For much of the 20th Century, Illinois was widely acknowledged as a central hub of train transportation throughout the nation. That designation carries through to the present as freight, goods, and people travel by train within Chicago, the suburbs, and across the rest of the state. Trains serve a vital function in the city and they are a daily presence in the lives of many.
Even if you do not travel by train, chances are that you cross the path of a train or train tracks on a regular basis. Pedestrians, bicyclists, motorcyclist, and those who drive personal cars have a hard time moving from one spot in Chicago to another without potentially seeing a train or tracks. This can lead to a train accident and potentially to serious injuries. Victims of these collisions may be entitled to seek financial compensation through the use of a civil claim for damages, a type of relief that can provide monetary relief to cover damages like medical bills, lost wages, and even pain and suffering.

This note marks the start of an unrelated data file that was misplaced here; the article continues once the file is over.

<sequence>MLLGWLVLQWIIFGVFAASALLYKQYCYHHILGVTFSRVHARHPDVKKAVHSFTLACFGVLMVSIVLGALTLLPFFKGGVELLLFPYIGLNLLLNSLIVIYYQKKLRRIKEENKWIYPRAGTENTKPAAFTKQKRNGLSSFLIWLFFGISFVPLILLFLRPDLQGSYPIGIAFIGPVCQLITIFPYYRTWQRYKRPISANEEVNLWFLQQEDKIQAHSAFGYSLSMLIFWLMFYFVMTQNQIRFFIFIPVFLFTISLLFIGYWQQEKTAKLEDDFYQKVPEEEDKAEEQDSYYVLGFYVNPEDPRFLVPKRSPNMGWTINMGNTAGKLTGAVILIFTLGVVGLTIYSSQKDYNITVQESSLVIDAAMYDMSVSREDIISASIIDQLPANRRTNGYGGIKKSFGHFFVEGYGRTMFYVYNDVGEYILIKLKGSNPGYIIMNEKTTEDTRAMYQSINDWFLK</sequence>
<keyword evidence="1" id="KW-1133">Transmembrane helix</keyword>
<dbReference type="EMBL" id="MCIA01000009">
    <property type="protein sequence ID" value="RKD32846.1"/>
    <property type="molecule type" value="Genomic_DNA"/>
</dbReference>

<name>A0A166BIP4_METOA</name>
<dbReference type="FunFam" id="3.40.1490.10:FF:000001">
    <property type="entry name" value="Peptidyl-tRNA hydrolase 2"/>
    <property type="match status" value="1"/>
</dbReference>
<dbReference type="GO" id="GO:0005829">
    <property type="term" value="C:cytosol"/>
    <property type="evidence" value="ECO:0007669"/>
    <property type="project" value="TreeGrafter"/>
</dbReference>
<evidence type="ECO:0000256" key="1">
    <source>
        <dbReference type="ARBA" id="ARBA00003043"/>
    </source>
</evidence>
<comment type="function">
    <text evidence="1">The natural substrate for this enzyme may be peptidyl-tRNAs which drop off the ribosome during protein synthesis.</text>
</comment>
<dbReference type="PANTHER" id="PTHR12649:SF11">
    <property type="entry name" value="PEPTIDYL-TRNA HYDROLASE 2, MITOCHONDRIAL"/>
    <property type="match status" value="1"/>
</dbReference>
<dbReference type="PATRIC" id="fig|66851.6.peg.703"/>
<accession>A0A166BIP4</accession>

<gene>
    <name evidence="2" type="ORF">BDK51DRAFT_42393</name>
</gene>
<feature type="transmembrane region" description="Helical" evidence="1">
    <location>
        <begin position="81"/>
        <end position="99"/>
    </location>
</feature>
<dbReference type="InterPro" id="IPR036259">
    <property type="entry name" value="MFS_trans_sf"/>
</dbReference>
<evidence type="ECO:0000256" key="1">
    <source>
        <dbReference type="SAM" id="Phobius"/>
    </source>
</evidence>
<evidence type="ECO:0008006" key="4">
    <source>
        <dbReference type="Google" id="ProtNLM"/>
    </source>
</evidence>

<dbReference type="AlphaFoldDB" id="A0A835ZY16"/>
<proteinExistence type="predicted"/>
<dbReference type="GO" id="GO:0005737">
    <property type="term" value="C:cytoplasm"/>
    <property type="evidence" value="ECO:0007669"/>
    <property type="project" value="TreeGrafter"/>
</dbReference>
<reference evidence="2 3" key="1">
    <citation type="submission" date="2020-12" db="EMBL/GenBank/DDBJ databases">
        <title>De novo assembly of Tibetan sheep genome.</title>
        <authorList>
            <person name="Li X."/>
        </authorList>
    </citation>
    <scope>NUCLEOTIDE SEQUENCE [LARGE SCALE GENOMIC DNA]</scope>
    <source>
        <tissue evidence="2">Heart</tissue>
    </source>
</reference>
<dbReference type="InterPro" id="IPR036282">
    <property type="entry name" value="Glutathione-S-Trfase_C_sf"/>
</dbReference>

In an effort to increase awareness of the dangers presented by trains, Illinois is recognizing this week as Rail Safety Week. It is a national program that is being recognized in the state for the first time because in 2013, Illinois had the third most deaths by train in the nation. These instances involved 21 people who were killed by a train while in a vehicle and another 25 people were killed in train accidents as pedestrians. In addition to those who were killed, 67 people were hurt by trains in Illinois.
The reasons for train injuries and deaths are varied but include the heavy train traffic that is experienced across the state. As Chicago has a high concentration of both people and trains, many of the accidents take place within the city's limits. Some are the fault of motorists who attempt to drive around warning gates or try to race a train so they will not have to wait at a crossing. Other collisions are due to speeding trains, improperly working machinery, failure of safety devices, or even a mistake by the operator of a train. At least one incident in Illinois last year is believed to have occurred by a teen who was intentionally trying to get as close to a passing train as possible.